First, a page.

Determining Prognosis in Cancer and Non-Cancer Diagnosis
We offered this webinar on March 14, 2019 and March 26, 2020.
The goal of this webinar is to help healthcare professionals identify patients who have advanced illness and are no longer responding to curative care. Attendees will understand the trajectories of dying, decline-related domains involved in poor prognosis and factors that determine when patients and residents are eligible for hospice.
What Attendees Learned at This Webinar
- VITAS is and will remain compliant with all COVID-19 CDC guidelines and recommendations throughout the outbreak. Specialized training, daily infection control, and participation in the national COVID-19 task force helps us ensure hospice care continues uninterrupted for our 19,300+ patients and their families.
- The Medicare hospice benefit bases eligibility on “a medical prognosis (of a) life expectancy of six months or less. Determination is based on a physician’s clinical judgment.
- Determinants of poor prognosis include clinical judgment, nutrition, physical function, cognition, healthcare utilization and symptoms. Ask yourself: “Would you be surprised if this patient were to die within the next year?”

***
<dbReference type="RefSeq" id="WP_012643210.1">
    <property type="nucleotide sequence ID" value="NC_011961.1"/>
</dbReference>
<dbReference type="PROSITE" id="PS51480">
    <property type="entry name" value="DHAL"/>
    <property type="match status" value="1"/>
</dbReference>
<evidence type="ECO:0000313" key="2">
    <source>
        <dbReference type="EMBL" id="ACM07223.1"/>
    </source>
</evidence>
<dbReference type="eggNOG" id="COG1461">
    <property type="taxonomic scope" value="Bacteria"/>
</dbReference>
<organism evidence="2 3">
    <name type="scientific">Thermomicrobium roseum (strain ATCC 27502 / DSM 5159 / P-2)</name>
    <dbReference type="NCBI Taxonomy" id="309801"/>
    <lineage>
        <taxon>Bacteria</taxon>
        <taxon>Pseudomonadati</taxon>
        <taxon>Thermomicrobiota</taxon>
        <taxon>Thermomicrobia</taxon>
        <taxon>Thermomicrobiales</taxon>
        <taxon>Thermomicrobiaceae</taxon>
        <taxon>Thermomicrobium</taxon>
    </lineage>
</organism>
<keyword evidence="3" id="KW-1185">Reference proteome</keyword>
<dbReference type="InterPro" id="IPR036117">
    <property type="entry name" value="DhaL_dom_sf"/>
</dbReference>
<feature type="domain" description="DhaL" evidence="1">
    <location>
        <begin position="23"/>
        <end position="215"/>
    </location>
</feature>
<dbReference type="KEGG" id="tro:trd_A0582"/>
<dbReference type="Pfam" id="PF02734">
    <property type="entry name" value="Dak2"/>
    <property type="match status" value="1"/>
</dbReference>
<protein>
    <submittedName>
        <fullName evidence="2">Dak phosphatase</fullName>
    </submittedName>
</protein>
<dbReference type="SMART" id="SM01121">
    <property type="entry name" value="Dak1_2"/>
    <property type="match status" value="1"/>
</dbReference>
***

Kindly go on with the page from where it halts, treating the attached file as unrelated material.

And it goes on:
- For cancer, functional status is a key prognosis determinant. A patient who spends an average of 50% or more of their time in a bed or chair has a prognosis of about three months and is considered hospice-eligible.
- Cardiac disease and COPD prognosis can be determined by presence of symptoms at rest or with minimal exertion, and increased healthcare utilization (e.g. clinic visits, ED use, and hospitalizations).
- End-stage dementia patients are eligible if they are dependent in 3/6 ADLs and have a recent disease-related complication.
- Prognosis factors for end-stage kidney, liver disease and HIV/AIDS can include functional decline, weight loss, muscle wasting, comorbid conditions and lack of improvement despite treatment.